Invesco Perpetual leads the latest edition of the infamous Spot the Dog report, which identifies underperforming equity funds, as the number of dogs hits a record high.
In its bi-annual Spot the Dog report, Bestinvest names and shames funds that have underperformed their benchmarks for three consecutive years and by more than five per cent over three years.
The latest edition features 58 funds with a total of £33.6 billion in assets – the highest number recorded since the first issue in 1994.
The previous report found 26 “dog funds” amounting to £6.4 billion of assets, the lowest level on Bestinvest’s records.
The spike in the number and value of dog funds comes as unpleasant news after January’s record-low results. Bestinvest managing director Jason Hollands says: “We welcomed this turn and hoped this would prove a sustainable trend rather than a mere blip.”
However, Hollands notes that January’s low numbers of underperforming funds reflected market highs.
This allowed weaker funds to show positive results. However, subsequent changes in monetary policy will be less forgiving for dog funds, generating more winners and losers, according to Hollands.
Invesco dog funds make up for 45 per cent of the total £15.1bn run by the manager, thanks to the underperformance of the firm’s flagship High Income and Income funds, worth £9.4 billion and £4.5 billion respectively.
Both giant funds are managed by Mark Barnett, the high-profile fund manager who inherited them when Neil Woodford left Invesco to start his own venture in 2014.
Woodford currently manages the St James’s Place UK High Income fund, which also made the dog funds list.
Barnett, like his predecessor, mainly invests in UK focused companies. This strategy has proved unrewarding since the Brexit vote.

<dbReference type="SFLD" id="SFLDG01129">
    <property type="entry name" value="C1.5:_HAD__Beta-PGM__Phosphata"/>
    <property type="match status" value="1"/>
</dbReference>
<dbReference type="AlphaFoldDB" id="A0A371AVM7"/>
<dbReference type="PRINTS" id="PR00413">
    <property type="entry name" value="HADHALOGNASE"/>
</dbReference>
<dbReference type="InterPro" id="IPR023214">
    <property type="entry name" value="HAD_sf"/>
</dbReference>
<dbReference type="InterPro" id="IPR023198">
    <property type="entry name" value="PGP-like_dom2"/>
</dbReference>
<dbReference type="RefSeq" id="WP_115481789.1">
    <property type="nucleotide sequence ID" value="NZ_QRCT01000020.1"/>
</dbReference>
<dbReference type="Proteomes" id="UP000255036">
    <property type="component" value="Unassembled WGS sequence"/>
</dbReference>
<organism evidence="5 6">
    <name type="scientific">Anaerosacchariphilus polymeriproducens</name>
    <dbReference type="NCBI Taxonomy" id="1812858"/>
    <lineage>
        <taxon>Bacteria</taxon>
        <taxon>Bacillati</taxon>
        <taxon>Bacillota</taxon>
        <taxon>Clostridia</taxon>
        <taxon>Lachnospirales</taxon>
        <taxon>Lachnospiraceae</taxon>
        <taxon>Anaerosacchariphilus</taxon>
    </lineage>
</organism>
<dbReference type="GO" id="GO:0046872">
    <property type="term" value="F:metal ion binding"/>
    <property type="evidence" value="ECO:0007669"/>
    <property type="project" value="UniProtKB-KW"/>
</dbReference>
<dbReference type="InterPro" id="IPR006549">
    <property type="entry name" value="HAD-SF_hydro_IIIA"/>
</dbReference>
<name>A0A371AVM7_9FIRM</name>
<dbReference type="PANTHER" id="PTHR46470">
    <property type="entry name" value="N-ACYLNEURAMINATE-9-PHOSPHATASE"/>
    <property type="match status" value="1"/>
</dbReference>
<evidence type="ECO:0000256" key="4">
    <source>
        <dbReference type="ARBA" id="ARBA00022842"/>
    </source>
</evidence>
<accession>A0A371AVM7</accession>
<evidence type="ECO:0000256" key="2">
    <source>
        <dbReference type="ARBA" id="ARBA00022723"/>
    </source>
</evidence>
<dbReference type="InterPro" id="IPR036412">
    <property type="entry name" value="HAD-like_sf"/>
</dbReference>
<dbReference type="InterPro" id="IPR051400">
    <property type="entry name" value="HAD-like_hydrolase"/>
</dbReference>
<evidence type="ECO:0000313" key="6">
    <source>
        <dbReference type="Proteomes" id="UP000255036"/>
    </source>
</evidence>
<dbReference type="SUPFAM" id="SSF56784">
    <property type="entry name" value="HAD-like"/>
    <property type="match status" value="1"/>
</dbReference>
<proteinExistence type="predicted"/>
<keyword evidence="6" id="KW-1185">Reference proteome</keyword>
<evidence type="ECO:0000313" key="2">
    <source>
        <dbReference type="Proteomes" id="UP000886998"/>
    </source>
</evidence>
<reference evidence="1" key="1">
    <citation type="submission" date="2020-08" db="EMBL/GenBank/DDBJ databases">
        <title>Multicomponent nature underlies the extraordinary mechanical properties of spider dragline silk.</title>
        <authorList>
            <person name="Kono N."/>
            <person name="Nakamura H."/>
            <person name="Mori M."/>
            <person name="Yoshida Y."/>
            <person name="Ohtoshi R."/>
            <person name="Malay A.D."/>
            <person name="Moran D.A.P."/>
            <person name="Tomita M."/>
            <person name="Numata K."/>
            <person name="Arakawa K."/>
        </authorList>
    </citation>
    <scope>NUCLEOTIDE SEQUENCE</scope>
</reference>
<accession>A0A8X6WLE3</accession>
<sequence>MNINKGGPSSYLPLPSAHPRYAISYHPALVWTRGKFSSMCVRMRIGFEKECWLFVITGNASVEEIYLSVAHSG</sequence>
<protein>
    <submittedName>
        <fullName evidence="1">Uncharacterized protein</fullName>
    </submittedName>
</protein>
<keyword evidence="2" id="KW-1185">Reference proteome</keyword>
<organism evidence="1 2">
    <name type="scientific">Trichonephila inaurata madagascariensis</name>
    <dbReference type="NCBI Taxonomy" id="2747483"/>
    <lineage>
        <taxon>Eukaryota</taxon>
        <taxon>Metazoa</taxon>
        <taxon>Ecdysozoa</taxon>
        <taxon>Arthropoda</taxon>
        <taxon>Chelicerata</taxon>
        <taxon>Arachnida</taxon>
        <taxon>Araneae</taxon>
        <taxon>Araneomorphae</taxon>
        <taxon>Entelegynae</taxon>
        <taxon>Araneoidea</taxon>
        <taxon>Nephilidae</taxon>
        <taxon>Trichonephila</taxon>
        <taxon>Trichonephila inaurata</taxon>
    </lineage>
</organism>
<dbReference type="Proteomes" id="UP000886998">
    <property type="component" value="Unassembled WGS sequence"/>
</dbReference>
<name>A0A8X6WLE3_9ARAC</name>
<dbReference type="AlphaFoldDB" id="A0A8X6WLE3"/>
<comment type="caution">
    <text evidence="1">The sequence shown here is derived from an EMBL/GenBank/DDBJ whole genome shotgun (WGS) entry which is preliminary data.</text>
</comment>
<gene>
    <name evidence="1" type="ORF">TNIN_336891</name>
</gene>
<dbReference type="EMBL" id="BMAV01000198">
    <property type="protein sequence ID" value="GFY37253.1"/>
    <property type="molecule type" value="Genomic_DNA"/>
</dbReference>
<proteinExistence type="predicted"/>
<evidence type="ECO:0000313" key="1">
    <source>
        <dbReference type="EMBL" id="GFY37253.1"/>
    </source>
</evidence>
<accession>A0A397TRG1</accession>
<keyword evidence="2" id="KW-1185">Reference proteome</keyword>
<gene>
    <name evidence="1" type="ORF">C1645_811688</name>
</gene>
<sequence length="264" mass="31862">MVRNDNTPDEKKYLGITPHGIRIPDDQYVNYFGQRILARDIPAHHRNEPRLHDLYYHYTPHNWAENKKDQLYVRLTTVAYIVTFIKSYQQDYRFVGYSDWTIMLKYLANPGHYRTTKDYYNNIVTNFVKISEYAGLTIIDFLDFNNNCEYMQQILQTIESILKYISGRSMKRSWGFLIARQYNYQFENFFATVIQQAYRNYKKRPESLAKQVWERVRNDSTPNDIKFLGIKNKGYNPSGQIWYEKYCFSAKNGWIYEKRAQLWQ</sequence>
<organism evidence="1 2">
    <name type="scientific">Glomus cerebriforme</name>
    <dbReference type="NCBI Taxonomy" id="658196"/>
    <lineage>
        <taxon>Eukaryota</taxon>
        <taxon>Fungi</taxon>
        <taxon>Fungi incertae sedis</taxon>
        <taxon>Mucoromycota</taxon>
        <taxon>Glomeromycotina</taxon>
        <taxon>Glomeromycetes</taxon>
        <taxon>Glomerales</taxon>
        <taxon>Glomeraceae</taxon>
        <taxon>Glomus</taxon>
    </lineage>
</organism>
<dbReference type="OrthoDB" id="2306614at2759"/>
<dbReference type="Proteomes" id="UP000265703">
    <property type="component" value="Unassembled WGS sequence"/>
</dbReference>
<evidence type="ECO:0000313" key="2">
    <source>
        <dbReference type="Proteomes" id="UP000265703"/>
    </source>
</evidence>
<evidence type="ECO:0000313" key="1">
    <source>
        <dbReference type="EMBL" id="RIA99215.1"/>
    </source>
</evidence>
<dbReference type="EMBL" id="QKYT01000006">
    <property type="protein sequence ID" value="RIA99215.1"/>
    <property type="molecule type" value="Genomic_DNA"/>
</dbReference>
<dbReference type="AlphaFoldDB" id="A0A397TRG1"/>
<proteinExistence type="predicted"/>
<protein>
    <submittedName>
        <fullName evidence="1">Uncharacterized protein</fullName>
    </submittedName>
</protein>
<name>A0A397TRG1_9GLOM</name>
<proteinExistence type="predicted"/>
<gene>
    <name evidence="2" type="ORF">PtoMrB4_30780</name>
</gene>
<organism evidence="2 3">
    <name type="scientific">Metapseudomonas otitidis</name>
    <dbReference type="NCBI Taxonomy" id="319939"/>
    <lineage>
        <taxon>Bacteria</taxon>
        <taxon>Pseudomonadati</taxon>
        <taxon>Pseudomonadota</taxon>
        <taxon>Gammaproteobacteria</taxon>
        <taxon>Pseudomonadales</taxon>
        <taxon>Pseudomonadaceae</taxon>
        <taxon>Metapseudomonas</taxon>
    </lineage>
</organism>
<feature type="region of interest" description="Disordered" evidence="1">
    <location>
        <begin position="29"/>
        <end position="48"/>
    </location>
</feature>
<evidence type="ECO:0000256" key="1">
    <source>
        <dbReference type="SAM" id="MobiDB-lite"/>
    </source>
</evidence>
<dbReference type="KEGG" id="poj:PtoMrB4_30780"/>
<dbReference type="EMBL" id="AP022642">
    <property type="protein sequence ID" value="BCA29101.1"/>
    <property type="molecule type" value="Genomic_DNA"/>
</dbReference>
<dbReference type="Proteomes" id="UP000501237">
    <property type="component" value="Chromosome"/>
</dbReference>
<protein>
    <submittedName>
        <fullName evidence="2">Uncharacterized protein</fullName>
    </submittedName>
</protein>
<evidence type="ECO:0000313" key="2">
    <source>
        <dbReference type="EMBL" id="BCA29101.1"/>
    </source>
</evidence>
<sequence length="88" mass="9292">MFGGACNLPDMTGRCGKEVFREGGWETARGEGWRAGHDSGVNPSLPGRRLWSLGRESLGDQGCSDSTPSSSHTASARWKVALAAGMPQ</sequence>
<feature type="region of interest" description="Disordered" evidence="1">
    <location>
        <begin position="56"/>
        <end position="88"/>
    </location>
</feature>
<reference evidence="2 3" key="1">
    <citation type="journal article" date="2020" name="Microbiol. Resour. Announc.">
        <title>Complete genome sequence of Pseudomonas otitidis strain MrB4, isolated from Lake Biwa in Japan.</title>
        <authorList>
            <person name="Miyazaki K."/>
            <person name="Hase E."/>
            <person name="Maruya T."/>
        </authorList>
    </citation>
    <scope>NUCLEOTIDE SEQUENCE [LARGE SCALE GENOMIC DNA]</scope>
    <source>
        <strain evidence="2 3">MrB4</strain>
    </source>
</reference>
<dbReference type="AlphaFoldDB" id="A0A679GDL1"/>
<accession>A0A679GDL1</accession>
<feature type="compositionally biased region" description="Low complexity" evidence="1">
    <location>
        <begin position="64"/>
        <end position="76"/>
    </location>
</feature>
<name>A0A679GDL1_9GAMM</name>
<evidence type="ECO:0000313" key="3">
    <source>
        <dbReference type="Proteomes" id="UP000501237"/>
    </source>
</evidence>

Invesco Perpetual chief investment officer Nick Mustoe says: “We estimate that the valuation across global equity markets of each £1 of revenue sourced in the UK has declined by some three per cent since June 2016 as investors have lost confidence in the prospects for cash generation by companies primarily exposed to the UK economy.”
Despite Barnett’s funds’ recent underwhelming performance, Invesco continues to have confidence that their star manager’s strategy will deliver superior shareholder return in the medium to long term.
An Invesco spokeswoman says: “Truly skilled active managers have the conviction to follow a clearly articulated, proven and repeatable investment philosophy, regardless of market movements. As contrarian investors, periods of stock underperformance – sometimes sustained periods- are part of an active strategy.”
SJP declined to comment on Woodford’s SJP UK High Income fund managment strategy.
Aberdeen and SJP still in the firing line
In this edition of Spot the Dog report, Invesco moved the spotlight away from Aberdeen Standard Investments, which has been a prominent regular on the list since its formation through the merger of Aberdeen Asset Management and Standard Life last year.
Aberdeen, which had as many as 11 funds featured on the list at one point, has five dogs in this edition. The list also features two other funds under Aberdeen’s management, including the St James’s Place Ethical fund, which is set to undergo changes next year – including managerial ones.